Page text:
A contrarian view of the Royal Marriage

Prince William and Kate

Well they have finally announced that they are going to get married. I for one will be raising a cheer.Nor do I take the cynical view expressed on the today programme:

But nor do I take the total opposite view that it is great to have a monarch. I don’t believe in the divine right of kings and in fact our experience of a republic under Oliver Cromwell was far from being the great negative experience that it has often been portrayed as in the past.

No my reasoning is all about what is best for society and the country. Republics are reasonable and sensible forms of government. But Britain, although the 5th largest economy and with the 4th largest armed forces, does not exert as much influence as it did. But one institution that gives us added influence in the world is the Queen.

Whilst President Obama ignores Brown and Cameron the person that he and his family don’t is the Queen.

The person who is respected in the old Commonwealth countries is the Queen. She has influence. She has a status reserved in our media saturated age that does not diminish.

Prince William has shown himself to be both wary of the media as well as a hugely savvy operator. Giving his mother’s engagement ring to Catherine (as we must now call her seemingly) showed symbolically that he was combining the popularity of his mother with the strength of his grandmother. His attempts to protect Catherine have shown that he is learning from the difficulties of the past.

Of course, it would make sense for the monarchy, as an institution, that when the current Queen dies that William ascend the throne. I suspect that won’t happen but it would be the smart move. A republic would mean that we got re-hashed politicians. President Blair anyone?

The monarchy brings us influence on the world stage. It allows for a non-party unity. Indeed the costs for the monarchy are pretty minimal compared to many presidents around the world and it acts as a tourism attraction.

Is a monarch necessary? No. On strict equality grounds is a monarch desirable? No. But on the influence of our country on the world stage it proves itself to be remarkably useful. Just because something is inconsistent doesn’t mean that it isn’t useful.

One other thing. Everyone who is anyone (which obviously doesn’t cover me) will be invited to the wedding. The Obamas are bound to be there (any betting a daughter might be a bridesmaid? At least its less cruel than the middle ages marrying daughters of rulers off to gain influence). It will add to the goodwill of the country in the world.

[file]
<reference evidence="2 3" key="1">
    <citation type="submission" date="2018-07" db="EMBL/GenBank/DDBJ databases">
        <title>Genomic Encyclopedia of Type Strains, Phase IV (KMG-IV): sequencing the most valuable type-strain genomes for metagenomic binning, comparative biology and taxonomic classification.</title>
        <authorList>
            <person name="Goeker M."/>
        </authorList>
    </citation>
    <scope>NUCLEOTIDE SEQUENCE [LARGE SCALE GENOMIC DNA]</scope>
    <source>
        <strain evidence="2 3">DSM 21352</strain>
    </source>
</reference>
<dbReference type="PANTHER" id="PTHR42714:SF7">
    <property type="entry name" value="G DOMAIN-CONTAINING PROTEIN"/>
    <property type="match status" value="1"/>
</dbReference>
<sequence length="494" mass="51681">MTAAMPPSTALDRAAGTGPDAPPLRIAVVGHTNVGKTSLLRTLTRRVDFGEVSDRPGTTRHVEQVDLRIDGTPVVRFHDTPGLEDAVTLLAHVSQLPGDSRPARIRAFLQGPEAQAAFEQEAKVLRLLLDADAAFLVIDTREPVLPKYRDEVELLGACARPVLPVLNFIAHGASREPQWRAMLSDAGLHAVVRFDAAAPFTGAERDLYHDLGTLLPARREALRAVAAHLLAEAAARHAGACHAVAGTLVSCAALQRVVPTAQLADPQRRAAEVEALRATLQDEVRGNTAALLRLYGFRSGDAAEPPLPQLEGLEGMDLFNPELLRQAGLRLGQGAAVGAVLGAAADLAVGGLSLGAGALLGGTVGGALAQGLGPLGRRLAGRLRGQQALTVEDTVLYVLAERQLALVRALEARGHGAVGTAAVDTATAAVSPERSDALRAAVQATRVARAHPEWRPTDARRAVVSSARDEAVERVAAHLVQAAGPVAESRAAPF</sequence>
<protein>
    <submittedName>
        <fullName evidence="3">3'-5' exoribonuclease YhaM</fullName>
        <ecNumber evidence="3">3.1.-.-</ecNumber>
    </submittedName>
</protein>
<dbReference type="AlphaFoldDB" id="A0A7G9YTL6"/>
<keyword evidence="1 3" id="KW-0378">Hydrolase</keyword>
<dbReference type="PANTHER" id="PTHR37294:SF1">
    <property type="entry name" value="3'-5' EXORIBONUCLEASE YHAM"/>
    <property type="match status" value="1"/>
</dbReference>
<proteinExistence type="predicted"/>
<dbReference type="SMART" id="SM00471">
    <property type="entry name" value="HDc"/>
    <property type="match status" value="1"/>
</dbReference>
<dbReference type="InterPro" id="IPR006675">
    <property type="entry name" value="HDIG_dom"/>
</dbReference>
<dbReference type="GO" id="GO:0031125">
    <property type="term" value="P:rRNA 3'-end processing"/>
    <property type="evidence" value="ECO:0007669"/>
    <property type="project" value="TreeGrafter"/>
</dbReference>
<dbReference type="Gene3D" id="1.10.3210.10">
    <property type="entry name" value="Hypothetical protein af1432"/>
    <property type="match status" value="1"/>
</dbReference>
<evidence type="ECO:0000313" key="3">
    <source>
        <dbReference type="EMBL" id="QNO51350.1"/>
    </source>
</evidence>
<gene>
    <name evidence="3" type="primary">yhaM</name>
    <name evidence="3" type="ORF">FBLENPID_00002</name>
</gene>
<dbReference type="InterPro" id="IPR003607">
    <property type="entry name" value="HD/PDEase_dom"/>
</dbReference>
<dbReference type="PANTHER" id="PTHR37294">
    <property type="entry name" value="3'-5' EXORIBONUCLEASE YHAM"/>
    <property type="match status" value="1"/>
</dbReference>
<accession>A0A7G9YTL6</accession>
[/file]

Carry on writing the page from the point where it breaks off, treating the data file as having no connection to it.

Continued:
Cost of the wedding? Have a huge one for us all to enjoy and charge the networks that want to show it to vast audiences around the world a good fee. Everyone revels in it and the costs are covered. Sorted.


Thought Michael White’s article in the Guardian rather good. I especially liked this quote:

Me, I view the House of Windsor as a form of hereditary presidency, one that provides much fun as well as a focus for decent apolitical loyalty without the fuss of having to elect a usually undistinguished and elderly politician. Did you see the Queen in the rain at the Cenotaph? Pretty good for 84, I thought.


2 comments on “A contrarian view of the Royal Marriage

  1. Stella Artois
    November 21, 2010 at 12:29 am #

    Gosh she is a stunner, is she not. Way out of his league. She can only be after him for our money. Once more psychologists hypothesis that people marry others of the same level of attraction is null.

    Hope she’s not dead in a tunnel in 10yrs time – the sequel.

  2. Paul Barnard
    December 2, 2010 at 12:51 am #

    apparentely (survey for the independent that i saw quoted in that new paper “i”) 31% of people couldn’t care less about the wedding! think i agree with you Will, i feel like i should object lots to the monachy but can see the benefits that it brings our country.

    personally though i wouldn’t skip Charlie, think he has got some really interesting views on architecture and our heritage and he was ahead of his time on organic farming and environmentalism.

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